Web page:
One specific moment in Carnegie’s history represents just how deeply his corporate and philanthropic works exemplify the justice illusion. In 1892, the union contract between the Amalgamated Association of Iron and Steel Workers, the union that represented workers at Carnegie’s Homestead mill in Pennsylvania, and the Carnegie corporation was set to expire.15 The contract had only begun three years previously, in 1889, when a worker strike resulted in the corporation finally negotiating with their workers.16 Eager to get out of the contract and hire non-union labor, Carnegie encouraged his operations manager, Henry Frick, to do whatever he thought was necessary to break the union.17 Frick took to the challenge. First he cut the wages of workers. Then he locked them out of the mill. Next, he fired all of the workers. And finally, on July 6th, Frick hired three hundred Pinkerton agents to “protect” the plant.18 Workers came to the plant to protest their firing and re-affirm their strike. At some point, shots were fired into the crowd. To this day it is unclear which side opened fire first, but at the end of the day seven workers and three agents had been killed.19 In the wake of this fight, the Carnegie corporation had over one hundred strikers arrested and the union fell. The corporation immediately re-instituted longer hours, less pay, and worse conditions for its workers.20 And yet still, not seven years later, Carnegie un-ironically wrote the Gospel of Wealth arguing that it was the obligation of the wealthy to help society. Carnegie’s labor practices highlight that the philanthropy of the wealthy can create something that looks like justice all while these donors fight actual efforts for systemic improvements to society, such as better working conditions.

Figure 3 (Source: Unknown).

The charitable giving of another nineteenth century industry magnate, John D. Rockefeller, also highlights that the illusion of justice corporate philanthropy creates has long been see-through. At the peak of his wealth, John Rockefeller had a net worth of $280 billion, which was approximately 1.5% of the United States’ total yearly economic output at the time.21 Rockefeller acquired this immense fortune through the oil business. He co-founded Standard Oil in 1870 and this company eventually controlled over 90% of the United States’ oil industry.22 Standard Oil was able to gain this monopoly by demanding discounted rates from railroads, hiring men to spy on competitors, and forcing rivals to sell or be forced out of business.23 While all of these practices were technically legal at the time Rockefeller employed them, they still inspired conversations among the recipients of Rockefeller’s philanthropy that mimic the conversations about accepting funds raised through socially questionable methods many organizations are having today.

One of the most well-publicized of these discussions took place in 1905 over a $100,000 gift from Rockefeller to the American Board of Commissioners for Foreign Missions, an oversees missionary organization.24 Many people at the Board happily accepted Rockefeller’s donation, which would be worth approximately $2.7 million today.25  Graham Taylor, a minister, argued that “charitable gifts should be viewed as ‘separate from the person of its acquirer and possessor.’”26 Other proponents of accepting the gift argued that organizations should not be “afraid ‘of tainted money’” as it would be “better ‘for a missionary organization to have the money. . . than for Rockefeller to keep it for more nefarious purposes.”27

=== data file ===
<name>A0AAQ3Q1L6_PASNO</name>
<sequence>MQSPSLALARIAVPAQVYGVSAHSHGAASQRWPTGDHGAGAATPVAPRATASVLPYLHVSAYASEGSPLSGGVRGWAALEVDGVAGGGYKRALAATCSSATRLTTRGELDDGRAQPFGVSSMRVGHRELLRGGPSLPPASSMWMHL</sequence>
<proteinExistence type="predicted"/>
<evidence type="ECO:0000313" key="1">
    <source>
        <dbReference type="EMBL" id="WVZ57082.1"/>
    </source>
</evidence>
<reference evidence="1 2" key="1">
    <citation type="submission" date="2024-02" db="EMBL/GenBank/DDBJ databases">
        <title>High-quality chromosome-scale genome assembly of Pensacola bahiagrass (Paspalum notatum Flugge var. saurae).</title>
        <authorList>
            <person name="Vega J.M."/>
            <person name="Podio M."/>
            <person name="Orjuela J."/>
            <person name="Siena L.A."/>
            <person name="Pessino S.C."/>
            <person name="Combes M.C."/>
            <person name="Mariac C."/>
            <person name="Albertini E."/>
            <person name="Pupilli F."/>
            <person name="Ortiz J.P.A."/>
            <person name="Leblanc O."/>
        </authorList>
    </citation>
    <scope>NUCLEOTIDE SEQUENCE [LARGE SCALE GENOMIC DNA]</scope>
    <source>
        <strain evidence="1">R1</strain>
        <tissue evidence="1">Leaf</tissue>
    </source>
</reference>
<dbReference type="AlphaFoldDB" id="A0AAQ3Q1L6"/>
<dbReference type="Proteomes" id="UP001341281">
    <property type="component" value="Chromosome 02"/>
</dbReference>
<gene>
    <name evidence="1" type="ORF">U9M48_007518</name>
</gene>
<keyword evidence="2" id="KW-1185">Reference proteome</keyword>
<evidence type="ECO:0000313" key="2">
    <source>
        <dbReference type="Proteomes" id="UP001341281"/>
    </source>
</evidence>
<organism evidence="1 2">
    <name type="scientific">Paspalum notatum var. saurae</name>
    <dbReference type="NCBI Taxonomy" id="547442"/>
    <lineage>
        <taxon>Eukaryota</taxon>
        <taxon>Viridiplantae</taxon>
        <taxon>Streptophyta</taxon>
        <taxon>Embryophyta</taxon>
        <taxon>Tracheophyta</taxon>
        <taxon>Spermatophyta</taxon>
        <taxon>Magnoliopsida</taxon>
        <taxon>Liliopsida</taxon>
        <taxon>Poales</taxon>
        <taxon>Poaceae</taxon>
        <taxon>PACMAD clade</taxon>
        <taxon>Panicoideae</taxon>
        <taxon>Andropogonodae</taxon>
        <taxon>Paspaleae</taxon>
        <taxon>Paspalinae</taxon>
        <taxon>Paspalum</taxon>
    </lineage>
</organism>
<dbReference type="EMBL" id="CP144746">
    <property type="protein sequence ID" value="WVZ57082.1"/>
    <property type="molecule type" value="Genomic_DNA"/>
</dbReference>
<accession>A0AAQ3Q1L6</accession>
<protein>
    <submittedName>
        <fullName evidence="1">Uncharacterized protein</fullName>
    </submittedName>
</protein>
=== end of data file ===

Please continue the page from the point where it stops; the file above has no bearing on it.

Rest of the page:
Figure 4 (Source: Unknown).

On the other side of the conversation was Washington Gladden, a pastor and early proponent of progressive Christianity. Gladden, an outspoken critic of major corporations for their role in the squalid living conditions of their workers demanded that the Board return the donation by arguing that “[n]o gift, no matter how large, could ‘compensate for the lowering of ideals and the blurring of consciences’ required to accept it.”28 Ultimately the Board accepted Rockefeller’s gift, but agreed not to take any future donations from similarly “controversial” figures.29

In this debate, Gladden cuts through the justice illusion created by corporate philanthropy by noting that good fruit cannot come from a rotten tree and urging the Board to pressure corporations to do good within their businesses, not just when they want to. The philanthropic endeavors of Carnegie and Rockefeller represent the long history of tension between corporate philanthropy, corporate practices and social good. As the philanthropy of the wealthy shifted from primarily being the purview of individuals and families to being the work of corporations themselves, the tie between a corporation’s philanthropy and its business practices became even stronger.


Renowned economist Milton Friedman once remarked that businesses that “take seriously its responsibilities for providing employment, eliminating discrimination, avoiding pollution, and whatever else may be the catchwords of the contemporary crop of reformers” are preaching “pure and unadulterated socialism.”30 Given this, Mr. Friedman might be horrified by the state of corporate philanthropy today. Barely a day goes by without a corporation putting out a tweet, statement, or email blast about their concern for a myriad of social issues and “what they’re doing” about them. On its surface, this seems like a far cry from the idea of shareholder primacy that is oft-discussed as the guiding principle of corporate business practices. Shareholder primacy is the theory that a corporation’s first and most important responsibility is to protect the interests of its shareholders. Thus, Mr. Friedman finds corporate philanthropy to be a form of “taxation without representation” as corporate executives are spending shareholder funds on causes that do not increase shareholders profits.31